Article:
I’ve talked on this blog about the Irish Famine: The Great Hunger in the 1840s that cost a million Irish lives and displaced millions more. When I last posted about the famine I wasn’t aware that the Choctaw Nation had responded to the Irish in need.
In 1847 the Choctaw sent 710$ (5,000$ in today’s money) to the Irish, a people they didn’t know. What makes this story so compelling is that the Choctaw were in desperate need themselves. In 1830s they had been marched from Mississippi to Oklahoma in a trail of tears. The Choctaw were still desperately poor in the 1840s, but they were moved by the plight of the Irish and sent them money. 710$ was, of course, not enough to address the desperate need of the Irish. However, it was a powerful message to the Irish that they weren’t alone.
The Choctaw could have lumped the Irish in with all the other white people bent on genocide. They didn’t though, they opened their hearts and recognized what the Choctaw had in common with the Irish. They found compassion to reach out to others who were suffering.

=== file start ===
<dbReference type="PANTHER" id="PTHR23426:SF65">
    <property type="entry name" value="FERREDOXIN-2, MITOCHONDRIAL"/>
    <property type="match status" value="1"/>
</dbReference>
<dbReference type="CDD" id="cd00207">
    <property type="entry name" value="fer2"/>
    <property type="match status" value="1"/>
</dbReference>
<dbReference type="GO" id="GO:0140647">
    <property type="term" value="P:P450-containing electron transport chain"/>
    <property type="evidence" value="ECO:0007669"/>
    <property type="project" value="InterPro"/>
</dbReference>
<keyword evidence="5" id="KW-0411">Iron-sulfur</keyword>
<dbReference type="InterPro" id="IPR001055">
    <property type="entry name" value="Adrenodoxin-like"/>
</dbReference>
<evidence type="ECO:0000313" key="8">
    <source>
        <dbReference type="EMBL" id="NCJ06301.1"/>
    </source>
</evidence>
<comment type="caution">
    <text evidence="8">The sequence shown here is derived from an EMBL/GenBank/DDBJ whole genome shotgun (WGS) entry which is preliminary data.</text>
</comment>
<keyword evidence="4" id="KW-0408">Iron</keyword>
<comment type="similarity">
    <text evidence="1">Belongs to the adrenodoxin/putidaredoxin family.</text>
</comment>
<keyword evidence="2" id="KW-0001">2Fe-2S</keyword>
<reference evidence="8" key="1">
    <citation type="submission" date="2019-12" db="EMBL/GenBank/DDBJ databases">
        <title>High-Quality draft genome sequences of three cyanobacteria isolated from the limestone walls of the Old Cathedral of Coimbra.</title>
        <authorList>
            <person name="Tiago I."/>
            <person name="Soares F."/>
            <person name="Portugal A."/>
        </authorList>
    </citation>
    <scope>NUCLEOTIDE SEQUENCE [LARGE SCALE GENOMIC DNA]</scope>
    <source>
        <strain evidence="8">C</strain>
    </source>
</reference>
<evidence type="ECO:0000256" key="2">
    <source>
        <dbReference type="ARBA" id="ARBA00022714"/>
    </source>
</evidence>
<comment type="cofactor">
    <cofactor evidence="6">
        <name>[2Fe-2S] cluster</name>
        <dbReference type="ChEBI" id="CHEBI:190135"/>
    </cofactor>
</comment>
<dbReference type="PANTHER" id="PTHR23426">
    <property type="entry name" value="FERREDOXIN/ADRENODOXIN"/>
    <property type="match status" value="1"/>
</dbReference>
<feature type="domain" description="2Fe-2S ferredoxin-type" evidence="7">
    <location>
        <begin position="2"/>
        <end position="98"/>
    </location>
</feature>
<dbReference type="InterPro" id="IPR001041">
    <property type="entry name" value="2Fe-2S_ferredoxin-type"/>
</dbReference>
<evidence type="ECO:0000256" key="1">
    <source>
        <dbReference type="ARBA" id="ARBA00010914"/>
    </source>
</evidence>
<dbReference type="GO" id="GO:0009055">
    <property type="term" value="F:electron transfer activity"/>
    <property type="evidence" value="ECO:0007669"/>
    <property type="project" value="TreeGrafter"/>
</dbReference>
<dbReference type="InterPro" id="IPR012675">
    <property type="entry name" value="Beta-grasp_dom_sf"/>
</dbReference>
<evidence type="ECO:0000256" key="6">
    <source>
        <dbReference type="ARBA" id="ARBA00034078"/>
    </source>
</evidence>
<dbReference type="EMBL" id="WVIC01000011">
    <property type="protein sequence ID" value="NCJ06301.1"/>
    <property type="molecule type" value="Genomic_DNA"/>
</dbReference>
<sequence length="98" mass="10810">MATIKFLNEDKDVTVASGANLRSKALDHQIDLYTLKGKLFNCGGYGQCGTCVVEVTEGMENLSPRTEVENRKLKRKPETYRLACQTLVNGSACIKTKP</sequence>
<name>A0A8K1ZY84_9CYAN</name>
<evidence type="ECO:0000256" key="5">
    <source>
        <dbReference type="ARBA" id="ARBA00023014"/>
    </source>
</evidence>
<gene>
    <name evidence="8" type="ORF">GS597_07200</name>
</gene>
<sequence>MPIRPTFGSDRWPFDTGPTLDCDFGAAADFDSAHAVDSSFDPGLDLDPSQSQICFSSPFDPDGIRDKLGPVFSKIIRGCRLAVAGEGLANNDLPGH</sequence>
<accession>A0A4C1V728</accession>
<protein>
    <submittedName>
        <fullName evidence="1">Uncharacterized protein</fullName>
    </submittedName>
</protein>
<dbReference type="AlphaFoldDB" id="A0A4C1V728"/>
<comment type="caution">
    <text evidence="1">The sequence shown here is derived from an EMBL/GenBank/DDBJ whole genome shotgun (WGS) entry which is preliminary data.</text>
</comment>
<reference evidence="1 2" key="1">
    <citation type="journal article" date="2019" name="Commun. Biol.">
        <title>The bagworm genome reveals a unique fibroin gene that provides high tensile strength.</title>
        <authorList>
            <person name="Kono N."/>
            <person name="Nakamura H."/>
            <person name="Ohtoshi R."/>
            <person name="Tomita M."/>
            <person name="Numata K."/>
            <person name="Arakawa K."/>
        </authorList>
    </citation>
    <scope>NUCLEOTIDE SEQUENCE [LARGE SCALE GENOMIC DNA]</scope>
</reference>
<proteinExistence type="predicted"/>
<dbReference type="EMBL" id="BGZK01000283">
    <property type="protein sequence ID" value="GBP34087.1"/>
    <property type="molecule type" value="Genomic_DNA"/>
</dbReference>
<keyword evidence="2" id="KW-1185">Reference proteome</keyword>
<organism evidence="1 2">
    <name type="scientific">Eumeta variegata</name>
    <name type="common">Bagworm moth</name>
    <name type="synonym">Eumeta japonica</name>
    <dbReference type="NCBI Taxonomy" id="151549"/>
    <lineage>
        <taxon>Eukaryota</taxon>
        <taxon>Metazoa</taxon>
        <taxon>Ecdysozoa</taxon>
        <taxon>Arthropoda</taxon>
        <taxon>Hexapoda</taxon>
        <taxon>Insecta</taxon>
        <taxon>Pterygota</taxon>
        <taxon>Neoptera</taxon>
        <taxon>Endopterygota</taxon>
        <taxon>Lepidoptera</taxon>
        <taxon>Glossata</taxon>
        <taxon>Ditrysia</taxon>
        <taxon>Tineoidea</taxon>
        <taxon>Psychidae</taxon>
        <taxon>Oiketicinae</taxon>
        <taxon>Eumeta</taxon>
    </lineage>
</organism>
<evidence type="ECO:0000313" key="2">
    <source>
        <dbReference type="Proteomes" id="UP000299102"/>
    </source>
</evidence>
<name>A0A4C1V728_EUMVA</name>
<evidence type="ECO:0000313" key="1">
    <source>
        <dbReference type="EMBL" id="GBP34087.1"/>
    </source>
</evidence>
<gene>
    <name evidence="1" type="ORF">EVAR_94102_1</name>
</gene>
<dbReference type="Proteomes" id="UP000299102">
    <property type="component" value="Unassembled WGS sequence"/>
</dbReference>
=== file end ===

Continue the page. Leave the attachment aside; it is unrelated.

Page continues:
Ireland has just commemorated a monument ‘Kindred Spirits’ to the Choctaw gift. The memorial is a beautiful bowl of feathers. If I ever go to Ireland I’ll definitely go to County Cork to see the monument.
The sharing spirit of the Choctaw nation is an amazing example of solidarity and hope that has inspired me this week. I hope you click on the links for more information and find this story inspiring as well.